Marie wrote that: “The crater they say is a tremendously big one. Houses in Crown Terrace and Victoria Villas are down. The second bomb fell outside the Bricklayers Arms which has broken two water mains. The places look terrible.”
And then there was silence. For three years there were just a few nuisance raids on Richmond or the neighbouring areas. This would change with the V1 and V2 rockets.
This article, by Simon Fowler, originally appeared in the Twickenham and Richmond Tribune on 9 April 2021. You can read more about Richmond and the Second World War in Simon Fowler’s book Richmond at War 1939-1945, available from Richmond Park’s information centre just outside Pembroke Lodge, the Kew Bookshop, the Open Book at King Street in Richmond, Parade’s End Books in Ham and our own online bookshop.
Richmond in the First World War 1914-1918
In 1914 Richmond had little industry, but inevitably this changed during the First World War. As well as Sopwiths giant aircraft works in Ham, there were also several smaller companies largely making aircraft and parts for Sopwith including the Whitehead Aircraft Company.
In The Richmond Vicars, Derek Robinson has uncovered stories about the ministers of St Mary Magdalene, Richmond since the 16th century. They include two vicars ejected for their political views, another who inspired Gulliver’s Travels, and a pair of performing poodles, Mouton and Don. Published by the Museum of Richmond, copies are available direct from us, now postage-free in the UK.
Our online bookshop also offers these publications postage-free to UK addresses:the 2020 issue (no 41) of our journal, Richmond Historythe 2019 issue (no 40), including a history of early performances at Richmond Theatre
Old Palace Lane: Medieval to Modern Richmond (second edition, 2020) – a fascinating and very readable history of arguably Richmond’s most historic street, accompanied by four pages of historic maps, all in full colourPoverty and Philanthropy in Victorian Richmond – Simon Fowler writes about the lives of those living in our almshouses and the local workhouse and how charities tried to assist people in need – a reminder that despite the appearance of prosperity there have always been pockets of poverty in RichmondThe Streets of Richmond and Kew, which includes an up-to-date full colour map, helping you explore the local area while discovering the history of each street
The West London History Conference turns 40
The West London History Conference is an annual event organised jointly by the Richmond Local History Society and other local history societies in west London. Liz Velluet, Secretary of our own society, has been the conference’s Secretary since 1988.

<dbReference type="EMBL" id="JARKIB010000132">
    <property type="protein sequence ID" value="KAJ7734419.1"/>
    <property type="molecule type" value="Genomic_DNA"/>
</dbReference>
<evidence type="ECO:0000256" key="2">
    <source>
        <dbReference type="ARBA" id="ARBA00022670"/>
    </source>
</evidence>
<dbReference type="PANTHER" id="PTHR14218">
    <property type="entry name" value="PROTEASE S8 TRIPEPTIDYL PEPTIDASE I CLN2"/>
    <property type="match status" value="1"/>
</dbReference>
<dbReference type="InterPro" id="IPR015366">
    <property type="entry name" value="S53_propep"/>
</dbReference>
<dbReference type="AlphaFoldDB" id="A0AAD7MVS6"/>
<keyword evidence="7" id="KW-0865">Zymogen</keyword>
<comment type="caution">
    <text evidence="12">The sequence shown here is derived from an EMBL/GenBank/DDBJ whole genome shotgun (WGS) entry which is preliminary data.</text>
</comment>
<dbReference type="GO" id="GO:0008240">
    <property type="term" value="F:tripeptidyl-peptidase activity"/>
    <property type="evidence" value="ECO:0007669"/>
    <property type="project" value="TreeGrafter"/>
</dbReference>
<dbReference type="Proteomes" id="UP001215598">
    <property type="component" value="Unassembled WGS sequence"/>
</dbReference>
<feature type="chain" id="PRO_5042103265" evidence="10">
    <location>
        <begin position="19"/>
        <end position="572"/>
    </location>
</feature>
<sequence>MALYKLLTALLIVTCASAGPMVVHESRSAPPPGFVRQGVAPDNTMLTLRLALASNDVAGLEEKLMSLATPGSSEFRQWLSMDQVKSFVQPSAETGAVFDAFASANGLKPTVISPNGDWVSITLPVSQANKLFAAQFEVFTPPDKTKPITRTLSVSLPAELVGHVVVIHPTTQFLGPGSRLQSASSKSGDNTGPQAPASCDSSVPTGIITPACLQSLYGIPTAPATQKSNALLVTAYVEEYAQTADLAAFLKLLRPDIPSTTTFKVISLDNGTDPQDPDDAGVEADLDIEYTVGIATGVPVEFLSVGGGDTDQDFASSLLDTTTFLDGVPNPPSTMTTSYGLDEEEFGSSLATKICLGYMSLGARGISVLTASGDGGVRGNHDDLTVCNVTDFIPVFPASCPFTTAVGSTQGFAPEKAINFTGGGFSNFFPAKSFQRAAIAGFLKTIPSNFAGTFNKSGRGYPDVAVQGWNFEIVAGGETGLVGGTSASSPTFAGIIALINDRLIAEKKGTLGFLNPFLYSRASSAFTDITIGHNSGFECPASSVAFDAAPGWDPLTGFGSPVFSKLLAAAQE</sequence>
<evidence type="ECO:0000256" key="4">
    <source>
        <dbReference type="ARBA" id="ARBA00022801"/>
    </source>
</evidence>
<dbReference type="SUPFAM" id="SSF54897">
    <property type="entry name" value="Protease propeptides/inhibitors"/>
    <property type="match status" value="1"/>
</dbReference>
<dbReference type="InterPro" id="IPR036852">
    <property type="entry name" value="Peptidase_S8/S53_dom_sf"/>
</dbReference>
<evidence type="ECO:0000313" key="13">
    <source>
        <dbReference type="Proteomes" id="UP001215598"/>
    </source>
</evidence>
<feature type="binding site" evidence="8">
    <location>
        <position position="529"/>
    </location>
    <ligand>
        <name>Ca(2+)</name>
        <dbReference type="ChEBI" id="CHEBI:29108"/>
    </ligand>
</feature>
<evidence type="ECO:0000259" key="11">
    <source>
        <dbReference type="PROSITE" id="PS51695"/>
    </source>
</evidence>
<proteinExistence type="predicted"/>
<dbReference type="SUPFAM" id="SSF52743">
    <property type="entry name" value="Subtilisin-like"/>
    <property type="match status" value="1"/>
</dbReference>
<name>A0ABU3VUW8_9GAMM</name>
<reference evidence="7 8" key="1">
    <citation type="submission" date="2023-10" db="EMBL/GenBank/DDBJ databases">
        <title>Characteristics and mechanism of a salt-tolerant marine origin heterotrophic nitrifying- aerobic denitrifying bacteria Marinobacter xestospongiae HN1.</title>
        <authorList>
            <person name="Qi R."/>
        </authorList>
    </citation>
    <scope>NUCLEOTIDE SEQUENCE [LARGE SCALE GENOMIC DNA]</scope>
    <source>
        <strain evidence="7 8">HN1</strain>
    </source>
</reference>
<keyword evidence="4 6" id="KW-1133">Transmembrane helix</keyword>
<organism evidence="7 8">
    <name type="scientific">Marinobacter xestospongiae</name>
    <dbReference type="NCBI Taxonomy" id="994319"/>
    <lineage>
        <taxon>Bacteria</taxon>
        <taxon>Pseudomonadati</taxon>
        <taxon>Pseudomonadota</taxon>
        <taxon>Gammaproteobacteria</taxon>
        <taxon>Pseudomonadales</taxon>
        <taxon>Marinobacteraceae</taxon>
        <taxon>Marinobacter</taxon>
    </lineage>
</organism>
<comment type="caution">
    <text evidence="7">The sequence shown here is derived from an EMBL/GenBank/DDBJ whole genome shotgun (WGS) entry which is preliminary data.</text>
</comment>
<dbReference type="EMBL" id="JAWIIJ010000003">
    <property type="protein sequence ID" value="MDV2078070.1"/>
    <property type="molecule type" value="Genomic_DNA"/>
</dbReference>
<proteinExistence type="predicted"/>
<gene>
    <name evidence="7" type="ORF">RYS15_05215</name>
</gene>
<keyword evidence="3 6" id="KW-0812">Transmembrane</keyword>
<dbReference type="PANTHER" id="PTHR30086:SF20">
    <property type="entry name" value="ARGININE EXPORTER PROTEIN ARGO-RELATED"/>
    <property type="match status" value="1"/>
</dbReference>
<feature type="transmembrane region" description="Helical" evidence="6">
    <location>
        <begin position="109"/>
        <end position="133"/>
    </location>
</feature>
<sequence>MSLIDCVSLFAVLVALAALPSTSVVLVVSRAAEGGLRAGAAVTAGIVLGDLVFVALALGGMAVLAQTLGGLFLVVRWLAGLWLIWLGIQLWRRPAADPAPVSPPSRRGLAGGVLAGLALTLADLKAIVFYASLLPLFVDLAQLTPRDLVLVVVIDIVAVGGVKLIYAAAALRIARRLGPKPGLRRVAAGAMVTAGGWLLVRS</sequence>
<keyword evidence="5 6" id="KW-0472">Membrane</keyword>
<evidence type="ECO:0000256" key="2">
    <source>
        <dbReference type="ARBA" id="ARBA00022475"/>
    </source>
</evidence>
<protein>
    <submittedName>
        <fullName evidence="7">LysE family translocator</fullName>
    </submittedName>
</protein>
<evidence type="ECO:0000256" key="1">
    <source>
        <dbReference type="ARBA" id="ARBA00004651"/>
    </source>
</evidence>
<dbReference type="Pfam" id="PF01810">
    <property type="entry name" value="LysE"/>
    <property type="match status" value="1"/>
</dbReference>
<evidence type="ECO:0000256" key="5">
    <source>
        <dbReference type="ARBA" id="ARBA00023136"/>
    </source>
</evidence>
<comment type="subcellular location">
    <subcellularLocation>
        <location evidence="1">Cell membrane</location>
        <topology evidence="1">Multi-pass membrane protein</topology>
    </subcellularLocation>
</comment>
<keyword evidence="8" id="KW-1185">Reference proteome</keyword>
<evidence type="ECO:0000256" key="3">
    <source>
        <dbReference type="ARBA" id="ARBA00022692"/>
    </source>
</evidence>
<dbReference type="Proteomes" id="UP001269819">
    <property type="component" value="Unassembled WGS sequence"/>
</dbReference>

Two ten-minute talks
The British Association for Local History’s website has speaking notes and slides for two ten-minute talks by our Vice-Chair, Simon Fowler. Find out more about Being old in Victorian Richmond and An Alternative Local History: the time traveller of Richmond.
Resources on Richmond’s history are at your fingertips
Our website’s Resources section includes two articles from our Richmond History journal on Richmond’s former Royal Star and Garter Home. Stephen Spencer writes about the disputes concerning the building of the new home in the 1920s. Simon Fowler reflects on the remarkable philanthropy of British and overseas people, especially women, who gave money to establish it. Find out more
Our Resources pages also include:
- articles by our Society’s founder, the late John Cloake, and by present-day Richmond Park historian Dr Robert Wood, dispelling myths about Richmond Park. Did Henry VIII stand on what is now called King Henry’s Mound, to watch for a sign from St Paul’s (which is visible from the mound) that Anne Boleyn had been executed at the Tower of London? Find out more. And why is the strip of land immediately outside the park’s wall called the “deer leap” or “freebord“? Find out more.
- The explorer Richard Burton – schooled in Richmond and buried in Mortlake
- a history of Walnut Tree Meadow Allotments in Ham by Dr Linna Bentley
- The history of Richmond’s Congregational Church in The Vineyard by Peter Flower
- Two articles on St Anne’s Church on Kew Green – “Queen Anne’s Little Church” by David Blomfield and “The pew cushions in St Anne’s Church, Kew” by George Cassidy
- The Selwyn family and the development of Richmond
- Stephen Orr’s timeline on Vineyard Passage Burial Ground.
- Richmond’s Old Burial Ground by John Govett
- Richmond and Kew’s early horse-drawn trams and motor buses by Fred Windsor
- At the going down of the sun – Simon Fowler on local war memorials
- Ebenezer Robbins, Kew’s centenarian ironmonger and Secretary of Duke Street Church
- a surprise visit by Winston Churchill during the Blitz to the Anti-Aircraft Battery near Sheen Gate in Richmond Park.